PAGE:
Cardinal George: This Missal celebrates always the Passion, Death, and Resurrection of Christ in the Eucharist itself, but the Eucharist is surrounded by a liturgical cycle and a sanctoral cycle, a set of feasts of the saints, that tell us how in human history God has intervened and show us how in the saints He is still intervening in the lives of those who are close to Him. So we all know, I’m sure, that you start the liturgical year with Advent, to remind us how the Chosen People of God longed for a Messiah. We recognize the Messiah in the Birth of the Lord and more than the Messiah, the eternal Son of God — the Word made flesh.

Then we begin to follow Him through His infancy and then into the beginning of His public life where He tries to show people who He truly is. He truly is the Messiah promised, but more than that, with the problems of the signs not being recognized despite the authority of His words and the power of His miracles. We see, and we recast in the liturgy, the opposition to Him growing, His arrest, His Passion, His scourging, the Resurrection after the Crucifixion, His Ascension to the Father, His sending of the Holy Spirit. All of those events that are part of salvation history, that are part of the life of the planet, are made present in the Eucharist but incorporated into the Paschal Mystery each time the Mass is celebrated.

There’s the Ordinary Time where we just listen again to what the Lord has done, and all of that is accompanied by the history of the Blessed Virgin Mary, first of all, the archangels and angels, and John the Baptist, and saints of every age. That’s why we have a new Missal, because we have saints of our age too. This tells us that God is constantly intervening in human history, and we can depend on His providence if we trust Him, because He’s always faithful despite our own sinfulness.

The Mass touches all kinds of moments in history, going back to the prophets and back to the creation, all the way back to the promise that endures to the end of time. It brings us into a different kind of universe than what we experience just day by day, and it incorporates that in such a way that we see the depth of the meaning of what we’re doing.

We’re never alone; we’re not caught in our own difficulties, whether our own or our family’s or our society’s. There’s always something more, just as Christ is always more. He was never able to be captured by the people of His age. He escaped their categories, and He is not captured by our age either. That’s why there are so many stories about Him, because He’s always more — and the way in which we get into that “more” is through the liturgy and the Scripture readings within the liturgy and the life of the Church through the ages.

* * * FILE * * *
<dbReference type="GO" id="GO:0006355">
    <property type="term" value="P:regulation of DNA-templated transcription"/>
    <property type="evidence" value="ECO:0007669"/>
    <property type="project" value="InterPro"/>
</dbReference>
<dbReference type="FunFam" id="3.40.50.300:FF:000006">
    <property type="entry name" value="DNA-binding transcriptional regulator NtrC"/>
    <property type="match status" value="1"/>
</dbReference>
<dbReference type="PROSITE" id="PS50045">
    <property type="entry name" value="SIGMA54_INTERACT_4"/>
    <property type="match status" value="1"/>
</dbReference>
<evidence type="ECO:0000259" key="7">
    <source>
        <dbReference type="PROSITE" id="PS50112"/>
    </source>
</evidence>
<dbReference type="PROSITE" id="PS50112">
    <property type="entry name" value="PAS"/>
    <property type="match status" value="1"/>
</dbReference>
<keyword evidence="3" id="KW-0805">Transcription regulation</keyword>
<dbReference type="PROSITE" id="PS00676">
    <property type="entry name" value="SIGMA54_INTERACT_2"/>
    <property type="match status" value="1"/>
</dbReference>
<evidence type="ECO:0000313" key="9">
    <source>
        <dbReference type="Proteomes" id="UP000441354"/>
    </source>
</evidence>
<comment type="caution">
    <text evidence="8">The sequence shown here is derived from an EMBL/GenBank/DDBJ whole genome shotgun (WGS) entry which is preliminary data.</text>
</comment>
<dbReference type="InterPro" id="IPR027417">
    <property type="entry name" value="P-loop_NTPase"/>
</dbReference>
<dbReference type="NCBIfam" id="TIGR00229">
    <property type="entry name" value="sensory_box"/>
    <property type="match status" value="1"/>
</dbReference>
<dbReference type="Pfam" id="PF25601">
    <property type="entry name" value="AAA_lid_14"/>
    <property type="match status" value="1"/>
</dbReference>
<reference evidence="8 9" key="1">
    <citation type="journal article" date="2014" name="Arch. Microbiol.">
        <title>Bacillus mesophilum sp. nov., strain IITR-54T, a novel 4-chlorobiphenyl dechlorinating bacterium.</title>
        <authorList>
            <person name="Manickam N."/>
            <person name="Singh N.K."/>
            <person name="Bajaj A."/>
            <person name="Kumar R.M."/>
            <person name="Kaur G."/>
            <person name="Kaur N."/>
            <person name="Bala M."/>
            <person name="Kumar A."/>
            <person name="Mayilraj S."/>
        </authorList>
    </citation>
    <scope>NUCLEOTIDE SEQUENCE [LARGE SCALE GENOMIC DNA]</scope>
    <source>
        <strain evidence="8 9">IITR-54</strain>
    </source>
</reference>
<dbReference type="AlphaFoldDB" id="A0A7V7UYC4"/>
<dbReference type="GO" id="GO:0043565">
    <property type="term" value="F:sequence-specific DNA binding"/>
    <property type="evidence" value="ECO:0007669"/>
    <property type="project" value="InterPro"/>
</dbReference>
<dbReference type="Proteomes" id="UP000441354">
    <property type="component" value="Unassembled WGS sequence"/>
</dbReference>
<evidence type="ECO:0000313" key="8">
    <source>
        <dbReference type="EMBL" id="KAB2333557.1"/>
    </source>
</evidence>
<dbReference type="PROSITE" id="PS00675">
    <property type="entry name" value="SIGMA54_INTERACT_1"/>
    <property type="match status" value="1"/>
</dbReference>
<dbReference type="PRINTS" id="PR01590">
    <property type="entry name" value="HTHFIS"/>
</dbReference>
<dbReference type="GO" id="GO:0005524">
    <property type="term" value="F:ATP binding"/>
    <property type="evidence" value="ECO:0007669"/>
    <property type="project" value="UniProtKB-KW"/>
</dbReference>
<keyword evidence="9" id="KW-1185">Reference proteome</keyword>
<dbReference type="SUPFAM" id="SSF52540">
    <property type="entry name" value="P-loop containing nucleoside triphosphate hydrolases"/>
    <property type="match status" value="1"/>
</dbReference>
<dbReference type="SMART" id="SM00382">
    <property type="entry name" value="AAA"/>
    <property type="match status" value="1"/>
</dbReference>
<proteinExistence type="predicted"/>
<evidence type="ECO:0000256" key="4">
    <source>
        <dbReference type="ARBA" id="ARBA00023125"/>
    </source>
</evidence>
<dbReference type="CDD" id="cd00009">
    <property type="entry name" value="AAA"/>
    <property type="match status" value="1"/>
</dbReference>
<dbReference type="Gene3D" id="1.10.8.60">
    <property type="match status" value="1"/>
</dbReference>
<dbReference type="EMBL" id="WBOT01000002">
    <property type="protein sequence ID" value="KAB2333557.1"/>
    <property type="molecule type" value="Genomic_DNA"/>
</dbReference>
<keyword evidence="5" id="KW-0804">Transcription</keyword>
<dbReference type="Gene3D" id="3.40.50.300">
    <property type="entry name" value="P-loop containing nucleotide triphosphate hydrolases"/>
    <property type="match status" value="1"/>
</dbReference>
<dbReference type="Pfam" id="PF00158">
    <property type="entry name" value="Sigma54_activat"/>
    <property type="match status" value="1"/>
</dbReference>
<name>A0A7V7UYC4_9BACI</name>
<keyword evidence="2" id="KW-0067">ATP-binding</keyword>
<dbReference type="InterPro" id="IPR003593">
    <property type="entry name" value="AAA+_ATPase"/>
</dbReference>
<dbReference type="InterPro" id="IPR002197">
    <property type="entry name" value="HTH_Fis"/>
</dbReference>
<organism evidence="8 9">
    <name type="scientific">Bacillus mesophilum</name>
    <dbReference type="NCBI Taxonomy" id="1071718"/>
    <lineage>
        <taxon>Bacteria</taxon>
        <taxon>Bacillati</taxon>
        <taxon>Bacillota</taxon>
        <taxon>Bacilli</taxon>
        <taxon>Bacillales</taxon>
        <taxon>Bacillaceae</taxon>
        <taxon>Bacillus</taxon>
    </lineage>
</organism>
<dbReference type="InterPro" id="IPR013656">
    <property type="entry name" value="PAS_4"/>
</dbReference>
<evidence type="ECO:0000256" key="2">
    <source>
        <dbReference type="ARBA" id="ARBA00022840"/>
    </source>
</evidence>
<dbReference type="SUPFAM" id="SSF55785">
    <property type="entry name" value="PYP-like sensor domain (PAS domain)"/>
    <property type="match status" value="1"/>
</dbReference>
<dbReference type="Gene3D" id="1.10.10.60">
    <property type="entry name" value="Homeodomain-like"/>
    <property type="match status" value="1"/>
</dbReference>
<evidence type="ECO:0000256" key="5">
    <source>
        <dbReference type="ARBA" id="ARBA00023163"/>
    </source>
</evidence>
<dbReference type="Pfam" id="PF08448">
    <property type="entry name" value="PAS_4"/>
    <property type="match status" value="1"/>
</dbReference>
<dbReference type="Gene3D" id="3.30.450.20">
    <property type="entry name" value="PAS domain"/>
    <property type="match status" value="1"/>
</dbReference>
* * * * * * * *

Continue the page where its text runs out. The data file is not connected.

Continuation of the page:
That’s why the basis of our life as disciples of Christ is always conversion, so that whenever a change comes along, you have to ask yourself if this is a deviation or, rather, an approach to greater fullness. Are we being called to something more?

That is what the life of the Church is always about. If we’ve got it all figured out, we settle down and say, “Well, this is it”, then we know that we’ve made a huge mistake, and the Church won’t let us do that. Through the liturgy especially, she keeps calling us into something more.

The intertwining of God’s design and our actions that we never understand fully, but we will when Christ returns in glory, is present sacramentally, elliptically, symbolically, in a way that keeps us on our toes, if you like, spiritually, because it tells us God’s actions are always there; and we can’t capture these.

One doesn’t capture God, not in a rite, not in anything else; but if you don’t do the liturgy you forget God — and even though He’s still at work, you’re not working with Him. Liturgy means it’s the work of Christ and we, in Christ, as members of His body work with Him; that’s the intertwining.

Jeffrey Cole: The last question that I have for you: when would you expect that as far as a time table, what can parishes expect as far as the introduction and preparation of this Roman Missal?

Cardinal George: That’s the eternal question. What’s the timetable? The answer is “I don’t know”, except that the translation is done. It has to be approved by the Holy See and that approval, that recognitio as it’s called in Latin, makes it a text of the Latin Rite but in English. The Holy See is doing this with all the languages of the world. They’re very concerned about the English translation, because it’s something of a norm for others sometimes; but, nonetheless, the final norm is the Latin. The translation in English is now done.… This is January of 2010, and maybe the earliest date to use the Missal will be April or May of 2011.